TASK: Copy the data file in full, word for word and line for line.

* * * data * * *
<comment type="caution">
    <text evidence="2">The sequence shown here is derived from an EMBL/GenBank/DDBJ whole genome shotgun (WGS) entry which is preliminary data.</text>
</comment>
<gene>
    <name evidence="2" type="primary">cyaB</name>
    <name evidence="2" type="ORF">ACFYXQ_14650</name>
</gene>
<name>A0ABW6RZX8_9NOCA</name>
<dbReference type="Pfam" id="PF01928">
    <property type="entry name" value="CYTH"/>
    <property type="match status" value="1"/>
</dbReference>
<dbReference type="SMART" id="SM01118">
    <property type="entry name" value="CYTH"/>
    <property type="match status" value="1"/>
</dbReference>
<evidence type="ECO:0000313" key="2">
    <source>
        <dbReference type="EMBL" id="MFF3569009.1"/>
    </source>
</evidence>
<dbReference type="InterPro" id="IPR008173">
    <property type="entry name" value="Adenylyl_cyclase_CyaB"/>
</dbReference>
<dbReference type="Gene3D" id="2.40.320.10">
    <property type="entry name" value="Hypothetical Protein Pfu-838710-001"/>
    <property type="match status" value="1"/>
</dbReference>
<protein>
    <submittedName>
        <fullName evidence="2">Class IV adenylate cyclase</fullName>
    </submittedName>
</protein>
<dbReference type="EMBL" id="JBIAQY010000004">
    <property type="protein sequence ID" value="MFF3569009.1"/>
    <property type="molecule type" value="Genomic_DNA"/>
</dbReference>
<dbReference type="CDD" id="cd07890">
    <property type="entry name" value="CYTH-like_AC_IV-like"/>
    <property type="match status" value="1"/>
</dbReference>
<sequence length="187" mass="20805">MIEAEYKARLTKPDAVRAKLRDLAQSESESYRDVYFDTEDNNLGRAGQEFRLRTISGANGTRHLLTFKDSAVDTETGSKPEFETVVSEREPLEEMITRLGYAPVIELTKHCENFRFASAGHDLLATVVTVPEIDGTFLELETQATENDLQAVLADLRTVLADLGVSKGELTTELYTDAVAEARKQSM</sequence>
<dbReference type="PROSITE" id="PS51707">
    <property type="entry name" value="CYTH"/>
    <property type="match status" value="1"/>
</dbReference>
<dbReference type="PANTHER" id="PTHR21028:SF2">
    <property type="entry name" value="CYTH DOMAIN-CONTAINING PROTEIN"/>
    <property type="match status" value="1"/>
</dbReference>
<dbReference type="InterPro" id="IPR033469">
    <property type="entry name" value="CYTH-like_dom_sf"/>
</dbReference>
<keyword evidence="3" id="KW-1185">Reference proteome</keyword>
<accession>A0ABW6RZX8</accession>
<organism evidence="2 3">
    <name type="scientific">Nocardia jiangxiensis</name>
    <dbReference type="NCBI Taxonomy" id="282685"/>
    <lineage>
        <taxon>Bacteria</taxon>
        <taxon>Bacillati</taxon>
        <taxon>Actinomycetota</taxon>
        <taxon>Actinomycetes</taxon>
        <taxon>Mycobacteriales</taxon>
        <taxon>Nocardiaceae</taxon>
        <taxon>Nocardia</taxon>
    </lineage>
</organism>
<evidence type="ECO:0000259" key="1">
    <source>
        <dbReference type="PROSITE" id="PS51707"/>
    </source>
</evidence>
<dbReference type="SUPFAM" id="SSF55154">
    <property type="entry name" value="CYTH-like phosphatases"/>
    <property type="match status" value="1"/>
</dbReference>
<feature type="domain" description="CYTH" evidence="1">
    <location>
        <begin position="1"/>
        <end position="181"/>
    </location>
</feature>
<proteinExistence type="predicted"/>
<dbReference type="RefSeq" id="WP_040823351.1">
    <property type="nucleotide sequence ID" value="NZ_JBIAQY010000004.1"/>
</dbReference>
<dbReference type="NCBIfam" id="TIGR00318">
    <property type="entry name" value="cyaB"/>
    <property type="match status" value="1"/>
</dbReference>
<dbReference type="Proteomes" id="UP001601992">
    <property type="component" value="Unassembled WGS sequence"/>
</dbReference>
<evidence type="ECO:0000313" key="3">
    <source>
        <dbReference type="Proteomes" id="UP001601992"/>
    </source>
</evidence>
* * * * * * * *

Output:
<comment type="caution">
    <text evidence="2">The sequence shown here is derived from an EMBL/GenBank/DDBJ whole genome shotgun (WGS) entry which is preliminary data.</text>
</comment>
<gene>
    <name evidence="2" type="primary">cyaB</name>
    <name evidence="2" type="ORF">ACFYXQ_14650</name>
</gene>
<name>A0ABW6RZX8_9NOCA</name>
<dbReference type="Pfam" id="PF01928">
    <property type="entry name" value="CYTH"/>
    <property type="match status" value="1"/>
</dbReference>
<dbReference type="SMART" id="SM01118">
    <property type="entry name" value="CYTH"/>
    <property type="match status" value="1"/>
</dbReference>
<evidence type="ECO:0000313" key="2">
    <source>
        <dbReference type="EMBL" id="MFF3569009.1"/>
    </source>
</evidence>
<dbReference type="InterPro" id="IPR008173">
    <property type="entry name" value="Adenylyl_cyclase_CyaB"/>
</dbReference>
<dbReference type="Gene3D" id="2.40.320.10">
    <property type="entry name" value="Hypothetical Protein Pfu-838710-001"/>
    <property type="match status" value="1"/>
</dbReference>
<protein>
    <submittedName>
        <fullName evidence="2">Class IV adenylate cyclase</fullName>
    </submittedName>
</protein>
<dbReference type="EMBL" id="JBIAQY010000004">
    <property type="protein sequence ID" value="MFF3569009.1"/>
    <property type="molecule type" value="Genomic_DNA"/>
</dbReference>
<dbReference type="CDD" id="cd07890">
    <property type="entry name" value="CYTH-like_AC_IV-like"/>
    <property type="match status" value="1"/>
</dbReference>
<sequence length="187" mass="20805">MIEAEYKARLTKPDAVRAKLRDLAQSESESYRDVYFDTEDNNLGRAGQEFRLRTISGANGTRHLLTFKDSAVDTETGSKPEFETVVSEREPLEEMITRLGYAPVIELTKHCENFRFASAGHDLLATVVTVPEIDGTFLELETQATENDLQAVLADLRTVLADLGVSKGELTTELYTDAVAEARKQSM</sequence>
<dbReference type="PROSITE" id="PS51707">
    <property type="entry name" value="CYTH"/>
    <property type="match status" value="1"/>
</dbReference>
<dbReference type="PANTHER" id="PTHR21028:SF2">
    <property type="entry name" value="CYTH DOMAIN-CONTAINING PROTEIN"/>
    <property type="match status" value="1"/>
</dbReference>
<dbReference type="InterPro" id="IPR033469">
    <property type="entry name" value="CYTH-like_dom_sf"/>
</dbReference>
<keyword evidence="3" id="KW-1185">Reference proteome</keyword>
<accession>A0ABW6RZX8</accession>
<organism evidence="2 3">
    <name type="scientific">Nocardia jiangxiensis</name>
    <dbReference type="NCBI Taxonomy" id="282685"/>
    <lineage>
        <taxon>Bacteria</taxon>
        <taxon>Bacillati</taxon>
        <taxon>Actinomycetota</taxon>
        <taxon>Actinomycetes</taxon>
        <taxon>Mycobacteriales</taxon>
        <taxon>Nocardiaceae</taxon>
        <taxon>Nocardia</taxon>
    </lineage>
</organism>
<evidence type="ECO:0000259" key="1">
    <source>
        <dbReference type="PROSITE" id="PS51707"/>
    </source>
</evidence>
<dbReference type="SUPFAM" id="SSF55154">
    <property type="entry name" value="CYTH-like phosphatases"/>
    <property type="match status" value="1"/>
</dbReference>
<feature type="domain" description="CYTH" evidence="1">
    <location>
        <begin position="1"/>
        <end position="181"/>
    </location>
</feature>
<proteinExistence type="predicted"/>
<dbReference type="RefSeq" id="WP_040823351.1">
    <property type="nucleotide sequence ID" value="NZ_JBIAQY010000004.1"/>
</dbReference>
<dbReference type="NCBIfam" id="TIGR00318">
    <property type="entry name" value="cyaB"/>
    <property type="match status" value="1"/>
</dbReference>
<dbReference type="Proteomes" id="UP001601992">
    <property type="component" value="Unassembled WGS sequence"/>
</dbReference>
<evidence type="ECO:0000313" key="3">
    <source>
        <dbReference type="Proteomes" id="UP001601992"/>
    </source>
</evidence>